• Ice Warriors: The journey of the U.S. hockey team in winning a gold medal at the 2014 Paralympic Games. Aired on PBS Boston and NBC’s sports channel. Named Best Documentary of the Year at the 2014 Savannah (Ga.) Film Festival

Enter Ken Burns

For the most part, Joukowsky has been a producer on his film projects. But his first official director’s credit came with his recent film, Defying the Nazis: The Sharps’ War, which was co-directed by legendary filmmaker Ken Burns.

“I never thought of myself as a filmmaker until now, going through the process and being the co-director with Ken Burns,” Joukowsky says. “That became my singular project for three years.”

The 90-minute documentary tells the previously untold saga of Joukowsky’s grandparents, Rev. Waitstill Sharp, a Unitarian minister, and Martha Sharp, a social worker, who accepted a mission from the American Unitarian Association to leave their home and their two young children to travel to Prague to help refugees, political dissidents and Jews escape almost certain death during the Holocaust. 

“One of the most exciting things for me is this isn’t just a story about two individuals. This is people I knew and loved dearly,” Joukowsky says. “So, for me this is such a reflection of my gratitude toward my grandparents and my sense of ownership of who they were, to say, ‘Hey, it’s a lot to live up to, but I’m devoted to their mission. I care as well about their values of social justice.’ ”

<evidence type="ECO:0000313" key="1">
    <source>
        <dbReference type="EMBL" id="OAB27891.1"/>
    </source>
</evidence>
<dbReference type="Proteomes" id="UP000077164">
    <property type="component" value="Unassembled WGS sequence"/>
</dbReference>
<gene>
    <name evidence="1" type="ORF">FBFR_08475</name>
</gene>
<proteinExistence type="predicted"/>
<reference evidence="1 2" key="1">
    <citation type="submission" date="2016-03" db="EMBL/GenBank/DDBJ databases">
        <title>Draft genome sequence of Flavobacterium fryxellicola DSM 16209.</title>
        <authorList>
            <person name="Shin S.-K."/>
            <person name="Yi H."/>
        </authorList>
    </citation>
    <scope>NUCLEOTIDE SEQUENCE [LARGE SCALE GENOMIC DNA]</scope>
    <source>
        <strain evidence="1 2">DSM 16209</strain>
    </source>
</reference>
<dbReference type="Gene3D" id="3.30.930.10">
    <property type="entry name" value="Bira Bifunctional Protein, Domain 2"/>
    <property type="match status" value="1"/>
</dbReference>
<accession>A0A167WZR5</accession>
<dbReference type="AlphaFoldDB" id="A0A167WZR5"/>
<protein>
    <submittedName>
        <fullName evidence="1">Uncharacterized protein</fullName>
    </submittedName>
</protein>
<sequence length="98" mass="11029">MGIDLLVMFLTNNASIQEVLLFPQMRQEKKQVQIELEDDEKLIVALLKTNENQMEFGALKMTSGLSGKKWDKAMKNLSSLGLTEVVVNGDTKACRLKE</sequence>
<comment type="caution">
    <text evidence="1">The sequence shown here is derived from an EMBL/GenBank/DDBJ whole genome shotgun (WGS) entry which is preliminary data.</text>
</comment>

Joukowsky was close to his grandmother growing up but only learned of her and Waitstill Sharp’s involvement in saving more than 100 lives when Joukowsky was given a school assignment on moral courage and decided to interview his grandmother. 

“One of the people who got me out of my ‘pity, pity, pity’ story was my grandmother,” Joukowsky says. “She said to me, ‘Don’t feel sorry for yourself. You’ve gotta go out and help other people.’ So she would take me to the YMCA or the Boys & Girls Club, and I would volunteer. It got me out of my own struggle, and I started to see that everyone has their challenges. That kind of mentorship that my grandmother represented really was the beginning of that awakening that I’m still going through.”